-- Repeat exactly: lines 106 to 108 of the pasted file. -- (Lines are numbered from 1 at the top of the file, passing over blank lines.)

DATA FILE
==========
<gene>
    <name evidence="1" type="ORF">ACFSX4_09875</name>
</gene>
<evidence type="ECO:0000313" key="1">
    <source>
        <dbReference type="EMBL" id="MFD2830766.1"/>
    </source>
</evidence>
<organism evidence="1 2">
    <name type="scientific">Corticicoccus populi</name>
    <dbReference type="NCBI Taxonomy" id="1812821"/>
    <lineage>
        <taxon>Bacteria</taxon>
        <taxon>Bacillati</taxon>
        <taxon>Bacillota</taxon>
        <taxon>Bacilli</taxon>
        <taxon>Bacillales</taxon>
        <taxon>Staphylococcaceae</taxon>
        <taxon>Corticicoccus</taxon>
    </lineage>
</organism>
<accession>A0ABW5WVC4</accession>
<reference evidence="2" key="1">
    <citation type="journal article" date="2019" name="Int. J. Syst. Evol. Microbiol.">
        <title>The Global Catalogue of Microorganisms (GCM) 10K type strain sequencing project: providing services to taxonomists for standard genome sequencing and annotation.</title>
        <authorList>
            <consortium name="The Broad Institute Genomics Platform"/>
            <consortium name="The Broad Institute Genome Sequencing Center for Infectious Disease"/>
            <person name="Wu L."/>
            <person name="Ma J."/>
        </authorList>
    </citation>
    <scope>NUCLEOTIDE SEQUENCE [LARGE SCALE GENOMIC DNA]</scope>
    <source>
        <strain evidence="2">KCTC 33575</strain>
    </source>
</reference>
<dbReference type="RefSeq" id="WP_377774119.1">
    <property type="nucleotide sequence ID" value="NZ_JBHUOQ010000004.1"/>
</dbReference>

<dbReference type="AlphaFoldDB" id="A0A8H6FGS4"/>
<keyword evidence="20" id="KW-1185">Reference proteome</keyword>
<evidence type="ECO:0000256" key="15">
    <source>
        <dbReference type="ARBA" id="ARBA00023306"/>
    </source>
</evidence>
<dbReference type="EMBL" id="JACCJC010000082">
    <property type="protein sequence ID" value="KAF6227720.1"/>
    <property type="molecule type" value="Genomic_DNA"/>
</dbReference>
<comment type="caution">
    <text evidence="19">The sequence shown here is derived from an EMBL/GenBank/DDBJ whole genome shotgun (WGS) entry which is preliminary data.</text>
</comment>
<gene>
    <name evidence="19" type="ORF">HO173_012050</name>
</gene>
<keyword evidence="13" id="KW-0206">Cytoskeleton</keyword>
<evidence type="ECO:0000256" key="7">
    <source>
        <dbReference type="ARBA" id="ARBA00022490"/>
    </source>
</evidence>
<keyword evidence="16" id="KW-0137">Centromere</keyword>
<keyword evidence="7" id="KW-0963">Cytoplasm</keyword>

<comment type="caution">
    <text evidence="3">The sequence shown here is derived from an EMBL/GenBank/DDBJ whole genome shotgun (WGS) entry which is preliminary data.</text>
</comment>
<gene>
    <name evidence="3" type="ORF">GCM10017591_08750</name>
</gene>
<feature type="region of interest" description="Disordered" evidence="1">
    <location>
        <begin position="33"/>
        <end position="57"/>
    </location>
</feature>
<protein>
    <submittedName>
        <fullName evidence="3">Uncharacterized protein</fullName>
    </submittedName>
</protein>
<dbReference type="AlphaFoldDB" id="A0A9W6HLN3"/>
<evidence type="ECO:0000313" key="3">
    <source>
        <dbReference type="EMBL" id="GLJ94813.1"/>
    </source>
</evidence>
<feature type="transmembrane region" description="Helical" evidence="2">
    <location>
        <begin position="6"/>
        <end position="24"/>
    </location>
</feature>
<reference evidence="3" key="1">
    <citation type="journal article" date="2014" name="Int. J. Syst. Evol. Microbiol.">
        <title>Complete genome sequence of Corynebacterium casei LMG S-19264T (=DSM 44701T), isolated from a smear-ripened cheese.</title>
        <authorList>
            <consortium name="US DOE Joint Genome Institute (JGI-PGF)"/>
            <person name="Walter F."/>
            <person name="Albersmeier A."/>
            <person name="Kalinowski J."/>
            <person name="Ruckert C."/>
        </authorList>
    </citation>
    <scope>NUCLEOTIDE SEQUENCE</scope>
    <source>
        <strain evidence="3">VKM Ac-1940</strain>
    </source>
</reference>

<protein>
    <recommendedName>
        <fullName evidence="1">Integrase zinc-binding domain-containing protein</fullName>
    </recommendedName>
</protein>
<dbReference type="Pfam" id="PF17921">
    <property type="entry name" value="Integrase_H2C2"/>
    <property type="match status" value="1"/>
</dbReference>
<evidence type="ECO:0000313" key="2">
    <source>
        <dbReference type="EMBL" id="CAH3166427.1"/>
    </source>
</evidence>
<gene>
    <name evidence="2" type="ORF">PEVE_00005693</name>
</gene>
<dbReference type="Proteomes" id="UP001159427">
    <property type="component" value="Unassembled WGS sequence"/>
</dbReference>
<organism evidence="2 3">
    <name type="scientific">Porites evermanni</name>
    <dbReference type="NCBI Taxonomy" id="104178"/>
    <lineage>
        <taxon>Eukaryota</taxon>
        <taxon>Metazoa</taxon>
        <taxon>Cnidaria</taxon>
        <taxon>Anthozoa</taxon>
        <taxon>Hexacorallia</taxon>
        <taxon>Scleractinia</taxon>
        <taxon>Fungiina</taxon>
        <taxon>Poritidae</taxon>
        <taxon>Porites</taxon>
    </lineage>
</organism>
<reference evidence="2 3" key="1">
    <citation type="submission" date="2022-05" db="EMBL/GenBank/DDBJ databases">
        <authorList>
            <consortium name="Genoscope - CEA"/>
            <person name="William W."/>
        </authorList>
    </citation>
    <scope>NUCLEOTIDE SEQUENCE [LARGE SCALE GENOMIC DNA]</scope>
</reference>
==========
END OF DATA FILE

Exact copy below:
    <scope>NUCLEOTIDE SEQUENCE</scope>
    <source>
        <strain evidence="3">VKM Ac-1940</strain>